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Wheeler National Wildlife Refuge biologist Bill Gates walks through green corn stalks in the refuge. The corn was planted in July when adequate rain was falling and is still bearing.
Daily photos by Gary Cosby Jr.
Wheeler National Wildlife Refuge biologist Bill Gates walks through green corn stalks in the refuge. The corn was planted in July when adequate rain was falling and is still bearing.

Good eating for feathered friends
Ready for a fly-in
Record drought not hurting food plots for Wheeler Wildlife Refuge waterfowl

By Paul Huggins · 340-2395

It appears a mixture of good planning and good luck will mean this summer’s record drought won’t starve ducks and geese migrating to Wheeler National Wildlife Refuge.

“We have plenty of food to provide waterfowl,” said Bill Gates, refuge biologist.

That’s assuming, he said, that the corn plants produce at least 100 bushels per acre, as they appear they will when scanning the lush green fields of Thorson Arms. They’re a striking contrast to the browned, dried stalks of nearly every other cornfield across North Alabama.

“We’ve been lucky in getting rain here for the last month or so,” Gates said. “It’s been somewhat scattered, but it’s hit a lot of places where we have corn, so actually, it’s looking pretty good.

“And we do have extra acres of corn, so even if we don’t reach that 100 bushels per acre, we’ll still be OK,” he said.

That’s good news because the refuge could have an increase in visitors this year.

The U.S. Fish and Wildlife Service’s 2007 waterfowl population survey estimates an increase in ducks and geese. For the second straight year, nesting counts in Canada and the northern United States showed a 14 percent increase in ducks from the previous year.

Northern shovelers, redheads and canvasbacks were the highest ever estimated. As for Canada geese, the report estimates the fall flight to be above average.

Improved grounds

Biologists cite improved breeding grounds for the increases. The number of nesting ponds for all ducks in Prairie Canada was the fourth highest on record.

An abundance of waterfowl, however, doesn’t mean Wheeler will see an increase.

As always, Wheeler’s population depends on weather north of here, Gates said. If the northern United States has a mild winter and ponds don’t freeze, many waterfowl will likely remain in the North, especially if food is plentiful.

Wheeler was established in 1938 to provide habitat for winter waterfowl. As part of the management for waterfowl, each year the refuge allows farmers to plant crops on some of its 34,500 acres in exchange for planting adequate portions strictly for waterfowl.

Bill Gates strips back an ear of corn, revealing healthy growth.
Bill Gates strips back an ear of corn, revealing healthy growth.
Gates said last year’s drought helped create the ideal situation for this year’s corn.

The 150 acres in Thorson Arms area typically is too wet to plant corn, but drought from 2006 and early 2007 meant farmers could plant there this summer.

That acreage is low-lying land that holds moisture, Gates said, and that’s one reason it looks green and most other fields are brown.

In addition, the corn there wasn’t planted until mid- to late June, so the plants benefited from normal rainfall in July before weather turned dry and hot in August.

Waterfowl depend on corn as a high-energy food to stay warm in winter. After the corn reaches maturity, the refuge knocks it down and lets rains this fall and winter cover the fields with 6 to 12 inches of water.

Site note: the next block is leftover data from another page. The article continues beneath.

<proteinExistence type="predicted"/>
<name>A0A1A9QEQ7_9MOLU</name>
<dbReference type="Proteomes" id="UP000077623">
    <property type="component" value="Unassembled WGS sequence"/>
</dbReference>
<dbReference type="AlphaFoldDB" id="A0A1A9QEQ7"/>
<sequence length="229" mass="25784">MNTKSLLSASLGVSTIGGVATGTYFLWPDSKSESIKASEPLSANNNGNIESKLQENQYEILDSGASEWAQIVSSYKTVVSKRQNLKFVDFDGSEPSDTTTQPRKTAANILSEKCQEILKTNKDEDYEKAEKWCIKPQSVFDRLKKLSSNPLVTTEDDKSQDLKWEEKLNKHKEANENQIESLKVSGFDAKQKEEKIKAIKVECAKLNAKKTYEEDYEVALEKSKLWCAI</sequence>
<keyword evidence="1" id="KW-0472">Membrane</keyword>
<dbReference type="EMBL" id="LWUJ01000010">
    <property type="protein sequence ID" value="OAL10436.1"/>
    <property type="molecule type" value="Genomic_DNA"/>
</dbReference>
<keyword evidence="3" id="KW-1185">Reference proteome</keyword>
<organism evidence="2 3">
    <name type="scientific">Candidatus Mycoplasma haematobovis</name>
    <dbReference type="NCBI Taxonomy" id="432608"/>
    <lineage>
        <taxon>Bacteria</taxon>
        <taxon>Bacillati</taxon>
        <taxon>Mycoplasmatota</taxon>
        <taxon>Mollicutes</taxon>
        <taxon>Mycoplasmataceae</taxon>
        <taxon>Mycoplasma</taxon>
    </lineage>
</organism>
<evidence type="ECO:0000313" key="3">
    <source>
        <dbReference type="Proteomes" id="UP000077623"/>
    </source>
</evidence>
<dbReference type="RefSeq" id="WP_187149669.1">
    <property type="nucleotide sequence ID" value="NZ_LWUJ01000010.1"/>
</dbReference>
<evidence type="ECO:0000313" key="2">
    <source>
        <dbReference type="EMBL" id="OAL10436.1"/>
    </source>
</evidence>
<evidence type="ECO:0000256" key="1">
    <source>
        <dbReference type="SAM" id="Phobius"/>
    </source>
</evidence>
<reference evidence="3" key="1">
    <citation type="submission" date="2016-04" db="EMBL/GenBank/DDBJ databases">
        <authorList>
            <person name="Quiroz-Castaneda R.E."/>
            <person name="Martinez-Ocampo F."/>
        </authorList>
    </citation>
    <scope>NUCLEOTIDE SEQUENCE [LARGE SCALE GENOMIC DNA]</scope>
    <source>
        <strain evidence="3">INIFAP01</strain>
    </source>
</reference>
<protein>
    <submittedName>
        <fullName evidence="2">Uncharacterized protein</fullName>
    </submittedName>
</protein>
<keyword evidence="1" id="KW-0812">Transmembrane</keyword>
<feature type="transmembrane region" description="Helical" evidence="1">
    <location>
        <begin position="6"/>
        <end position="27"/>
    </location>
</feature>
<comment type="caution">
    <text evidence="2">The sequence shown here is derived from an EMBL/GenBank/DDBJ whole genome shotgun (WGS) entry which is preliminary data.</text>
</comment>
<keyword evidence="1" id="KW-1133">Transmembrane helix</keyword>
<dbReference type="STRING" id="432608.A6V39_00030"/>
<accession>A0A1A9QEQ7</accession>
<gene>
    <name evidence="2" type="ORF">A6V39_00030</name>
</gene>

Besides corn, the refuge got lucky with a broken pump at the White Springs Dewatering Unit.

The faulty pump meant the area stayed wet this summer, and allowed natural food sources to flourish, he said.

And the reason the natural food sources flourished is that last year’s drought dried out White Springs. That allowed the refuge to till the soil and plant millet, he said, noting that breaking up the soil helps germinate annual plants.

“If you don’t disturb the ground every two or three years, the perennial plants take over,” Gates said. “And since perennials don’t need to produce as much seed to survive, they don’t produce as much food as annuals.”

Wheeler is the most populous home for ducks in Alabama, reaching a record 120,000 in 1996.

The highest Wheeler waterfowl counts for last year occurred in late December and early January. The refuge counted 41,531 ducks, 1,153 Canada geese and 2,201 snow geese.

The duck numbers were down 15,100 from 2005-06, while Canada geese were down by 200 and snow geese were up by 300.

October arrival

This year’s waterfowl will begin arriving in October. Bird watchers who want a closer look will find two primary sites at Wheeler.

The first is the observation building directly behind the Visitors Center on Alabama 67, west of Interstate 65. It offers windows and telescopes for viewing. The center also sells identification books to help distinguish species.

For wilder climates, try the White Springs Dewatering Unit in Limestone County. The entrance is immediately to the right on the northbound lanes after crossing the U.S. 31 causeway. Viewers can hike or bicycle to the water’s edge, but it has no viewing station.

The Visitors Center is open each winter from 9 a.m. to 4 p.m., seven days a week.

Profile on mallard duck

  • The mallard is the most common duck on Wheeler National Wildlife Refuge.

  • The male, with its green head and yellow bill, is easier to identify than the mostly brown female, which has an orange and black bill.

  • The mallard nests on the ground and the female lays seven to 10 eggs, which take almost a month to hatch.

  • It is known as a dabbler (as opposed to diver) in reference to how it eats. It tips forward in shallow water to feed on seeds, plants and aquatic insects.

    Paul Huggins

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